In Virtual Upfront, Netflix Says It Has Nearly 5 Million Monthly Ad-Tier Users

Streamer unveils new ad offerings in its first upfront week pitch

Netflix first upended upfront week in January with its announcement that it would be presenting in Paramount’s vacated Wednesday evening slot. Then it shook things up again last week by shifting to a virtual presentation and not having talent participate in its event, amid the ongoing Writers Guild of America strike. Now, the streaming giant has gone for the hat trick, making its first-ever upfront week appearance Wednesday afternoon.

During its virtual presentation, the streamer broke out its ad-tier numbers for the first time (nearly 5 million monthly active users globally), highlighted its upcoming slate and—sans talent—showcased its various executives.

Greg Peters, co-CEO, Netflix, started the company’s event by promoting how the platform connects with consumers and delivers programming for everyone.

“To be the one to watch, you need everyone watching. And that’s what sets Netflix apart,” Peters said.

In the presentation, the company went over its accolades, including touting how its viewing across Nielsen’s Top 10 most-watched lists was three times greater than competitors combined in 2022, adding that it’s had the No. 1 original TV show on streaming in the U.S. for 15 out of 16 weeks—and the No. 1 movie for 14 weeks.

Adding up ad-tier numbers

The streamer originally launched its highly-anticipated ad tier last November, and, for the first time on Wednesday, it dove into the details of the ad-supported plan.

According to Netflix, ad tier members have more than doubled since early this year, and the plan has nearly 5 million monthly active users globally. During its most recent earnings call, Netflix said it has 232.5 million subscribers worldwide.

Peters explained that, on average, more than a quarter of Netflix sign-ups now choose the ads plan in countries where it’s available, and nearly 80% of ad-supported members’ viewing happens through a TV.

In terms of demographics, more than 70% of Netflix ads plan members fall in the 18-49 demo, and the global median age of Netflix’s ad-supported members is 34.

The company also included data from EDO, revealing that ad-plan viewers are more than four times as likely to engage with an ad on Netflix than other streaming services and more than four-and-a-half times as likely to engage with an ad on Netflix than linear TV.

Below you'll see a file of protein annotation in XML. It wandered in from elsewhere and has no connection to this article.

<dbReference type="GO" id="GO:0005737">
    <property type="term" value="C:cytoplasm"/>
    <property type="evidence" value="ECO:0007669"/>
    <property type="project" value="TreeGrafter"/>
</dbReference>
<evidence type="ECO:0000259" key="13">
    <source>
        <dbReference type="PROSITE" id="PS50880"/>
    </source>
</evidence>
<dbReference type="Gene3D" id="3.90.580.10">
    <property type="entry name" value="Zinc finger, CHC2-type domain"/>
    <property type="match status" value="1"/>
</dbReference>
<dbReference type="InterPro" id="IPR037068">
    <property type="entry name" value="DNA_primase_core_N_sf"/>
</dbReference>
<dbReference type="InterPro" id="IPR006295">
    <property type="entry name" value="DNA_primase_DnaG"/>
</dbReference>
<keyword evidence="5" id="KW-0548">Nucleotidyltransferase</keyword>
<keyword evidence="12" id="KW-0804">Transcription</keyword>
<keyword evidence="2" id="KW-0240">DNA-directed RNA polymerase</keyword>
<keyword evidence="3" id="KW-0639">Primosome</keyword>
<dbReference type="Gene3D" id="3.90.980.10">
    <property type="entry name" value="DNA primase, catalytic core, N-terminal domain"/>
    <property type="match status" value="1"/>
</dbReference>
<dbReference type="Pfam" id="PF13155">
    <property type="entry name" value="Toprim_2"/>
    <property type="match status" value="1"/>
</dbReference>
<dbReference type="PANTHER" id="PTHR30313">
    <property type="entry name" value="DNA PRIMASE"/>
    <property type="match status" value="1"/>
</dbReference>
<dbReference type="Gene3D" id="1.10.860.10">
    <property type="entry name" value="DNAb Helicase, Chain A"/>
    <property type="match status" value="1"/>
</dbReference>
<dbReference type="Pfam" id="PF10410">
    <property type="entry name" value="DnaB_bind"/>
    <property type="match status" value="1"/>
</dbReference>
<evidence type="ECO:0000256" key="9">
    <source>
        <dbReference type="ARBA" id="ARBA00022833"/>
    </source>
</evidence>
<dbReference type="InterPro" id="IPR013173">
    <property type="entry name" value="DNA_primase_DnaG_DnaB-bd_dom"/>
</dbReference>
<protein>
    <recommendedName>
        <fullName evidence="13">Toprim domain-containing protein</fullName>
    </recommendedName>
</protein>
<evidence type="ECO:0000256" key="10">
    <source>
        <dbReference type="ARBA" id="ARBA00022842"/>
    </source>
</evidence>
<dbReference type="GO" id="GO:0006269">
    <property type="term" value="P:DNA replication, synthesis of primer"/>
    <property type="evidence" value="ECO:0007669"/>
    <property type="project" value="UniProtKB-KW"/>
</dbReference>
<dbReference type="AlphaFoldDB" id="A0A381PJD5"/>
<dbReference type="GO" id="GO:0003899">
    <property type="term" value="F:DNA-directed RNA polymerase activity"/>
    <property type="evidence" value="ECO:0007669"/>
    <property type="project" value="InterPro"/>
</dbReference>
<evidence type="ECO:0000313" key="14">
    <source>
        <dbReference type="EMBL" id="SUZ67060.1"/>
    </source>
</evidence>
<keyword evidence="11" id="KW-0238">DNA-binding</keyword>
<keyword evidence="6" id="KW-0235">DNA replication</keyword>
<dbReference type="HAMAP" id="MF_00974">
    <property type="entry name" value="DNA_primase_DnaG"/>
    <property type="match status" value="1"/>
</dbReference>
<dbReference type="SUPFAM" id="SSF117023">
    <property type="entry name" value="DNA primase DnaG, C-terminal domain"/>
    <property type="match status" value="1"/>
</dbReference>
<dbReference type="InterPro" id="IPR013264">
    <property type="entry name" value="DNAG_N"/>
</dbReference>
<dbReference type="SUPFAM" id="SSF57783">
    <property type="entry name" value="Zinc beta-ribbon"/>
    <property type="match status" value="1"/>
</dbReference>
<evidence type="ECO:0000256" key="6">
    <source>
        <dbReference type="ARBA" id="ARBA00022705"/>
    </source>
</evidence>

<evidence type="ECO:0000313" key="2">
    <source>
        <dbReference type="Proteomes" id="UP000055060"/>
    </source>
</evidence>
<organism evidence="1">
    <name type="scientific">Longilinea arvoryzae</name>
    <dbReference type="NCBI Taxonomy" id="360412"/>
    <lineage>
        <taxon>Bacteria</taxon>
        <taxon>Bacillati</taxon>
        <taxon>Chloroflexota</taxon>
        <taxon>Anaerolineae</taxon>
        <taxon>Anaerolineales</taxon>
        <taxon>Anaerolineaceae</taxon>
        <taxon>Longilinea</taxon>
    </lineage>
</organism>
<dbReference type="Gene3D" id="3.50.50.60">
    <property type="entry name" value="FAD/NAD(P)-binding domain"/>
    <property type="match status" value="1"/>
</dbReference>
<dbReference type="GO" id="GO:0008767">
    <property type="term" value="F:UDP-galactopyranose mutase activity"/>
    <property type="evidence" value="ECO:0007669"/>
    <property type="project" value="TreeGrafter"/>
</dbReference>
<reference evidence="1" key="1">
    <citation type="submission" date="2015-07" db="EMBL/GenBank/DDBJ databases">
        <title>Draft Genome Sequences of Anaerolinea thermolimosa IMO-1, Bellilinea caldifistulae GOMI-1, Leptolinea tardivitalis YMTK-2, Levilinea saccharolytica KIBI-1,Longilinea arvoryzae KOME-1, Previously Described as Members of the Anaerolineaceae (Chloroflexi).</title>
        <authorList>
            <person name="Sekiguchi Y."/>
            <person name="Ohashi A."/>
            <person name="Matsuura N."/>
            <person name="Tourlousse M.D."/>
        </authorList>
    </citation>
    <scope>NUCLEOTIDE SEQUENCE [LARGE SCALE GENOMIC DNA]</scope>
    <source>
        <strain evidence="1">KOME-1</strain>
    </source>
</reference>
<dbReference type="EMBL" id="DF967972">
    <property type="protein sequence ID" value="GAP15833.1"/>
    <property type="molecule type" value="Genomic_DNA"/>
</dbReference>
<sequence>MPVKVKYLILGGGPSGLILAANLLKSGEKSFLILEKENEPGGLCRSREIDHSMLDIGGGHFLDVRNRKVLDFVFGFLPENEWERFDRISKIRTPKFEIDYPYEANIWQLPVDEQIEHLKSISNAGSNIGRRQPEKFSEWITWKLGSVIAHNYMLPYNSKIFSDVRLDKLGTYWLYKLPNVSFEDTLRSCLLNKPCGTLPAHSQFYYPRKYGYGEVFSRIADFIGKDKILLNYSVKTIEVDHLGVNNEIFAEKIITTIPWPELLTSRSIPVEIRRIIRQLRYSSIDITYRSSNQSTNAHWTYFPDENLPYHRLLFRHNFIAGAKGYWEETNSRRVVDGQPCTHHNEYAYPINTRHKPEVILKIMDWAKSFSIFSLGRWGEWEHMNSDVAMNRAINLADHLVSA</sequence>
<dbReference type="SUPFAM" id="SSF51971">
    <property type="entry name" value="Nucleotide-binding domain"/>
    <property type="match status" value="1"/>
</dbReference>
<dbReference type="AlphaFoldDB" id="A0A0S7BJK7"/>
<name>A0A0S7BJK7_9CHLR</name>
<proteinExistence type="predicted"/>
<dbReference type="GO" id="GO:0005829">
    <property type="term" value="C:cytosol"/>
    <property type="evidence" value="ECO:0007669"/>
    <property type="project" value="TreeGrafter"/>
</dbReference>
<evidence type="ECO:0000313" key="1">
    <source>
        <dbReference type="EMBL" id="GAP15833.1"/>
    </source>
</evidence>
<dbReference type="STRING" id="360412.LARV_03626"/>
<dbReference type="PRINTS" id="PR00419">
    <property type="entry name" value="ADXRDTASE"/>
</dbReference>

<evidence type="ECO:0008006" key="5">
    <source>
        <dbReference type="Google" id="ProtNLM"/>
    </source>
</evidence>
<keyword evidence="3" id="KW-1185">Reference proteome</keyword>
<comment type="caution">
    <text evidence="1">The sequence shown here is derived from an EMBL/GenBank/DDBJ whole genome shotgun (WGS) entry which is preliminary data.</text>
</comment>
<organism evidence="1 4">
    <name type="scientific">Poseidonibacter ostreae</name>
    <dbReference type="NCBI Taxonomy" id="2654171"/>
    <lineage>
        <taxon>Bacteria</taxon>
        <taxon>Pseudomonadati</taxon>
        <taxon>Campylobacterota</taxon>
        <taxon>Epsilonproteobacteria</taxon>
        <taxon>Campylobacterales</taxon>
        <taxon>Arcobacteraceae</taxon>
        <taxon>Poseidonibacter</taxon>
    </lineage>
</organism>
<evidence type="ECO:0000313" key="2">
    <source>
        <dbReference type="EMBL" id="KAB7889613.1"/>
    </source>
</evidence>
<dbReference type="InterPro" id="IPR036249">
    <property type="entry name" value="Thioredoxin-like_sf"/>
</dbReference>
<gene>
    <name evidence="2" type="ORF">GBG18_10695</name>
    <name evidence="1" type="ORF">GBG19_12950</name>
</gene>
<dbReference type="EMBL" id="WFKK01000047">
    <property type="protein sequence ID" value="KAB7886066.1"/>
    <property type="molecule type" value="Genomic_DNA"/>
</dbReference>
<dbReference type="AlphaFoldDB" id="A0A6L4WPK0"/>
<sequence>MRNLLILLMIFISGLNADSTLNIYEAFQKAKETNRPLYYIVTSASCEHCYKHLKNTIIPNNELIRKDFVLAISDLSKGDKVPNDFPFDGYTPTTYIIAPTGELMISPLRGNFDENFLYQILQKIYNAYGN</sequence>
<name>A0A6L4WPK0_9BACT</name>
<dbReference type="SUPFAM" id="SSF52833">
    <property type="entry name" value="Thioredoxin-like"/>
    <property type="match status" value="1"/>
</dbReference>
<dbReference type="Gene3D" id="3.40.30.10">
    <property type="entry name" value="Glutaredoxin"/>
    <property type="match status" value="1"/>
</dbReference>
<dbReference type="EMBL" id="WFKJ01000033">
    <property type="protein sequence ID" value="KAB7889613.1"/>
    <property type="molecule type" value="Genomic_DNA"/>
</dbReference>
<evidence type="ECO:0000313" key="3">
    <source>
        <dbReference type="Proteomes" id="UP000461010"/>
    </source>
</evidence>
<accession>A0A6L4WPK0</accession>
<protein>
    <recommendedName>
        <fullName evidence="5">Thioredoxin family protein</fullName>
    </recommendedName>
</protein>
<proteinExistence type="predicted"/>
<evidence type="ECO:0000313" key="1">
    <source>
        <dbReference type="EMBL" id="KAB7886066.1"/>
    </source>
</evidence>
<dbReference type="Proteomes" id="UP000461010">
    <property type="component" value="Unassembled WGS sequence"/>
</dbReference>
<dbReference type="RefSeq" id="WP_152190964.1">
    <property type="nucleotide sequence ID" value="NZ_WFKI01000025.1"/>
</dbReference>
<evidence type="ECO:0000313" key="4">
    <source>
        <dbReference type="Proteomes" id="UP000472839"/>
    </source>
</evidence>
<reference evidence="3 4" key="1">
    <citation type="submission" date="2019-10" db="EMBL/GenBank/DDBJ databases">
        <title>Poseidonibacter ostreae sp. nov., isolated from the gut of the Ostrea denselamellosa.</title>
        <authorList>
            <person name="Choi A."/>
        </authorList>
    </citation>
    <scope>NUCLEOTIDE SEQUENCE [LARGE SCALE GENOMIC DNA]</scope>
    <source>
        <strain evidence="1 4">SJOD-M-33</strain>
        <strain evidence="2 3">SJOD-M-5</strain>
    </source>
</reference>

“We are building a forever business,” Jeremi Gorman, president, worldwide advertising, said during the presentation, adding that in the first six months the company “worked hard to be brilliant at the basics, focusing on areas advertisers told us matter most–like geo, age and gender targeting; third-party verification and deploying the right brand suitability mechanisms for [advertisers] to make the best decisions for [their] brand.”

While Netflix is “focusing on reaching parity,” it’s “also innovating,” said Gorman. “We treat our ads with the same care we treat our incredible content: serving them locally; seamlessly transitioning between shows and ads with no latency; and implementing industry-leading frequency caps with an ad load of four to five minutes per hour.”

The worldwide advertising president also cited Nielsen numbers, saying the company’s “reach at two or more hours is higher than almost everyone else’s reach at a one-minute threshold.”

Gorman continued, “Two hours compared to one minute. That’s what sets Netflix apart from other streamers. It’s the difference between foundational viewing and simply sampling.”

In addition to numbers, the streamer also revealed new products and measurement solutions for the ad-supported plan.

Peter Naylor, vp, global advertising sales, said the company is adding two new sponsorship options to give brands “the opportunity to be within the top streaming content anywhere.”

According to Naylor, brands will now be able to sponsor the presentation of the streamer’s most popular series at launch, with opportunities available first in the U.S. Advertisers will be able to run sponsorships at the start of an episode, showcasing their brand before an episode begins.

Top 10 opportunities

Additionally, sponsors can align themselves with meaningful collections of content by featuring their campaigns within local holidays and key brand moments, such as sustainability stories.

The streamer also showcased its Top 10 capabilities. According to Netflix, the Top 10 guarantees brand placement within Netflix’s most popular shows and films, as part of its daily Top 10 series by country and the Top 10 film collections on its service.

And for measurement, starting in Q4, brands in the U.S. will be able to use Nielsen DAR (Digital Ad Ratings), which offers deduplicated audience measurement metrics for campaigns running on the Netflix ad-supported plan. This tool will enable advertisers to quantify the reach of their campaign.

The streamer also highlighted its new projects, including Shawn Levy’s All the Light We Cannot See, Griselda with Sofía Vergara and 3 Body Problem, the upcoming series from Game of Thrones showrunners David Benioff and D.B. Weiss.

Netflix announced the return of some of its most popular shows, with renewals for Ginny & Georgia for Seasons 3 and 4, as well as Virgin River Season 6. On the reality side, Love is Blind Season 5 will be back in September, and Squid Game: The Challenge, which features 456 real players competing for $4.56 million, will debut in November.

“Now you’ve heard a lot from us today, and I think it all boils down to one thing: Netflix is a little bit different,” Ted Sarandos, co-CEO, said. “In the past–when consumers had very little choice of where to watch – it didn’t matter so much which network a show or film landed on. They were all very similar. Today, we believe that having a title land on Netflix makes all the difference in the world.”

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